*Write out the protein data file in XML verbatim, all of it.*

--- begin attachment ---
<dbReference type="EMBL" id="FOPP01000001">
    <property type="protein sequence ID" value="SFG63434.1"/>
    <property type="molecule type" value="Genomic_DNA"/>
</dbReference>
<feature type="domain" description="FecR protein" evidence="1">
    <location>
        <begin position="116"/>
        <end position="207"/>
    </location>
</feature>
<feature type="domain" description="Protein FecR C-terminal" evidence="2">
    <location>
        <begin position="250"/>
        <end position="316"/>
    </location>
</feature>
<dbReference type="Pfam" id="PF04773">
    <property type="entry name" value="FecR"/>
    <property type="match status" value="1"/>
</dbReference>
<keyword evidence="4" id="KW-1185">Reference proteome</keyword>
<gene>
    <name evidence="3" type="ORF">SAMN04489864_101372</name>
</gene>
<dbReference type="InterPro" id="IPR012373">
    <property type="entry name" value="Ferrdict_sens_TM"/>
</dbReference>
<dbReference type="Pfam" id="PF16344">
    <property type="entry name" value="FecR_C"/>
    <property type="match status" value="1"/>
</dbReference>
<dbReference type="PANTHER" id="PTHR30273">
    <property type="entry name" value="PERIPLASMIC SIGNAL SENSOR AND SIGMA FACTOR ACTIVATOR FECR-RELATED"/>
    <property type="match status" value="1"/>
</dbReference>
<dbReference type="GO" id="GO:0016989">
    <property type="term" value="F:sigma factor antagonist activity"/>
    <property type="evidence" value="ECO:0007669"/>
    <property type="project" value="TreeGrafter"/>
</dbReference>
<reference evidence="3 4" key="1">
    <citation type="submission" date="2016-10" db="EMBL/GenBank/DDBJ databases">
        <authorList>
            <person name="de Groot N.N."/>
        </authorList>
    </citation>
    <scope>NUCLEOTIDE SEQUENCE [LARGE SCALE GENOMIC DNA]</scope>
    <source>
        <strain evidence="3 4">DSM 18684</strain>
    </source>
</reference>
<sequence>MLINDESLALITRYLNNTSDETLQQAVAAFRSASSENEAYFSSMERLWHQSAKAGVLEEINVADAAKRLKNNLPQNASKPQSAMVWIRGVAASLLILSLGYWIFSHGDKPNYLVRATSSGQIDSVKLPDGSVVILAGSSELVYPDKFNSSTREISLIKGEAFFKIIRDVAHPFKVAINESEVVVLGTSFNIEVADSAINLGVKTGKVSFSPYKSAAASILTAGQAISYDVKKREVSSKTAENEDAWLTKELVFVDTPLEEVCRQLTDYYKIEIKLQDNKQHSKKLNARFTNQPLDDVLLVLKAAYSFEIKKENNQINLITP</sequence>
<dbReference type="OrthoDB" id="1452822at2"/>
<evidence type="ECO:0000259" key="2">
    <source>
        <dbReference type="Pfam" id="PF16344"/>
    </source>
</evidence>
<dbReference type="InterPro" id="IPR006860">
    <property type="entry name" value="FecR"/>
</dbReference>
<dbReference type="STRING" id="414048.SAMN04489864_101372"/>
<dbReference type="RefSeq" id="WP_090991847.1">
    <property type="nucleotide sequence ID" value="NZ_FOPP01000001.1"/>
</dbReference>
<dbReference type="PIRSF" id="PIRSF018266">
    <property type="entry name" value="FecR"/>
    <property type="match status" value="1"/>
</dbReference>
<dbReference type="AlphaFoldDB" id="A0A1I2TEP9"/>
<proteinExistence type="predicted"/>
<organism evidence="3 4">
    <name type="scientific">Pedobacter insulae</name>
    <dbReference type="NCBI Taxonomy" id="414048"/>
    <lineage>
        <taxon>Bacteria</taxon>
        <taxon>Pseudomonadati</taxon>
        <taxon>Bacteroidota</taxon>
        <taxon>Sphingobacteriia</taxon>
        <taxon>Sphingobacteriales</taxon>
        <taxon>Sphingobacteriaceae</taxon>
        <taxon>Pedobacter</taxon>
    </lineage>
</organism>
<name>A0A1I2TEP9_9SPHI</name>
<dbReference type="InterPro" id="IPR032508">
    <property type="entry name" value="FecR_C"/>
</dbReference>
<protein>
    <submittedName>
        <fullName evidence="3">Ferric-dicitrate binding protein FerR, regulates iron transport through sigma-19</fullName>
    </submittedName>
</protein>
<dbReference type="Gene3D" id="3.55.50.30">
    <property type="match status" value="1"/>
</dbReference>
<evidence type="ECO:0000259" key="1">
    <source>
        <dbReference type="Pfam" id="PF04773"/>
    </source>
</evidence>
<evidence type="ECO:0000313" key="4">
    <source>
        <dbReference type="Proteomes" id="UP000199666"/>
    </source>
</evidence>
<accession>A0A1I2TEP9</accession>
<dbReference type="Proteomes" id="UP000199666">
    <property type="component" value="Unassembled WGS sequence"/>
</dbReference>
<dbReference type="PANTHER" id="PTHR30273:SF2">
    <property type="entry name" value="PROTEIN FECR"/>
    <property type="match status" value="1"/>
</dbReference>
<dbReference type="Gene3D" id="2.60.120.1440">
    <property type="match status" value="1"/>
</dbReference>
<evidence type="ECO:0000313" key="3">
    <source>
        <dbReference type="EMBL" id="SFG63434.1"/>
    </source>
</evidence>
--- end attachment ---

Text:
<dbReference type="EMBL" id="FOPP01000001">
    <property type="protein sequence ID" value="SFG63434.1"/>
    <property type="molecule type" value="Genomic_DNA"/>
</dbReference>
<feature type="domain" description="FecR protein" evidence="1">
    <location>
        <begin position="116"/>
        <end position="207"/>
    </location>
</feature>
<feature type="domain" description="Protein FecR C-terminal" evidence="2">
    <location>
        <begin position="250"/>
        <end position="316"/>
    </location>
</feature>
<dbReference type="Pfam" id="PF04773">
    <property type="entry name" value="FecR"/>
    <property type="match status" value="1"/>
</dbReference>
<keyword evidence="4" id="KW-1185">Reference proteome</keyword>
<gene>
    <name evidence="3" type="ORF">SAMN04489864_101372</name>
</gene>
<dbReference type="InterPro" id="IPR012373">
    <property type="entry name" value="Ferrdict_sens_TM"/>
</dbReference>
<dbReference type="Pfam" id="PF16344">
    <property type="entry name" value="FecR_C"/>
    <property type="match status" value="1"/>
</dbReference>
<dbReference type="PANTHER" id="PTHR30273">
    <property type="entry name" value="PERIPLASMIC SIGNAL SENSOR AND SIGMA FACTOR ACTIVATOR FECR-RELATED"/>
    <property type="match status" value="1"/>
</dbReference>
<dbReference type="GO" id="GO:0016989">
    <property type="term" value="F:sigma factor antagonist activity"/>
    <property type="evidence" value="ECO:0007669"/>
    <property type="project" value="TreeGrafter"/>
</dbReference>
<reference evidence="3 4" key="1">
    <citation type="submission" date="2016-10" db="EMBL/GenBank/DDBJ databases">
        <authorList>
            <person name="de Groot N.N."/>
        </authorList>
    </citation>
    <scope>NUCLEOTIDE SEQUENCE [LARGE SCALE GENOMIC DNA]</scope>
    <source>
        <strain evidence="3 4">DSM 18684</strain>
    </source>
</reference>
<sequence>MLINDESLALITRYLNNTSDETLQQAVAAFRSASSENEAYFSSMERLWHQSAKAGVLEEINVADAAKRLKNNLPQNASKPQSAMVWIRGVAASLLILSLGYWIFSHGDKPNYLVRATSSGQIDSVKLPDGSVVILAGSSELVYPDKFNSSTREISLIKGEAFFKIIRDVAHPFKVAINESEVVVLGTSFNIEVADSAINLGVKTGKVSFSPYKSAAASILTAGQAISYDVKKREVSSKTAENEDAWLTKELVFVDTPLEEVCRQLTDYYKIEIKLQDNKQHSKKLNARFTNQPLDDVLLVLKAAYSFEIKKENNQINLITP</sequence>
<dbReference type="OrthoDB" id="1452822at2"/>
<evidence type="ECO:0000259" key="2">
    <source>
        <dbReference type="Pfam" id="PF16344"/>
    </source>
</evidence>
<dbReference type="InterPro" id="IPR006860">
    <property type="entry name" value="FecR"/>
</dbReference>
<dbReference type="STRING" id="414048.SAMN04489864_101372"/>
<dbReference type="RefSeq" id="WP_090991847.1">
    <property type="nucleotide sequence ID" value="NZ_FOPP01000001.1"/>
</dbReference>
<dbReference type="PIRSF" id="PIRSF018266">
    <property type="entry name" value="FecR"/>
    <property type="match status" value="1"/>
</dbReference>
<dbReference type="AlphaFoldDB" id="A0A1I2TEP9"/>
<proteinExistence type="predicted"/>
<organism evidence="3 4">
    <name type="scientific">Pedobacter insulae</name>
    <dbReference type="NCBI Taxonomy" id="414048"/>
    <lineage>
        <taxon>Bacteria</taxon>
        <taxon>Pseudomonadati</taxon>
        <taxon>Bacteroidota</taxon>
        <taxon>Sphingobacteriia</taxon>
        <taxon>Sphingobacteriales</taxon>
        <taxon>Sphingobacteriaceae</taxon>
        <taxon>Pedobacter</taxon>
    </lineage>
</organism>
<name>A0A1I2TEP9_9SPHI</name>
<dbReference type="InterPro" id="IPR032508">
    <property type="entry name" value="FecR_C"/>
</dbReference>
<protein>
    <submittedName>
        <fullName evidence="3">Ferric-dicitrate binding protein FerR, regulates iron transport through sigma-19</fullName>
    </submittedName>
</protein>
<dbReference type="Gene3D" id="3.55.50.30">
    <property type="match status" value="1"/>
</dbReference>
<evidence type="ECO:0000259" key="1">
    <source>
        <dbReference type="Pfam" id="PF04773"/>
    </source>
</evidence>
<evidence type="ECO:0000313" key="4">
    <source>
        <dbReference type="Proteomes" id="UP000199666"/>
    </source>
</evidence>
<accession>A0A1I2TEP9</accession>
<dbReference type="Proteomes" id="UP000199666">
    <property type="component" value="Unassembled WGS sequence"/>
</dbReference>
<dbReference type="PANTHER" id="PTHR30273:SF2">
    <property type="entry name" value="PROTEIN FECR"/>
    <property type="match status" value="1"/>
</dbReference>
<dbReference type="Gene3D" id="2.60.120.1440">
    <property type="match status" value="1"/>
</dbReference>
<evidence type="ECO:0000313" key="3">
    <source>
        <dbReference type="EMBL" id="SFG63434.1"/>
    </source>
</evidence>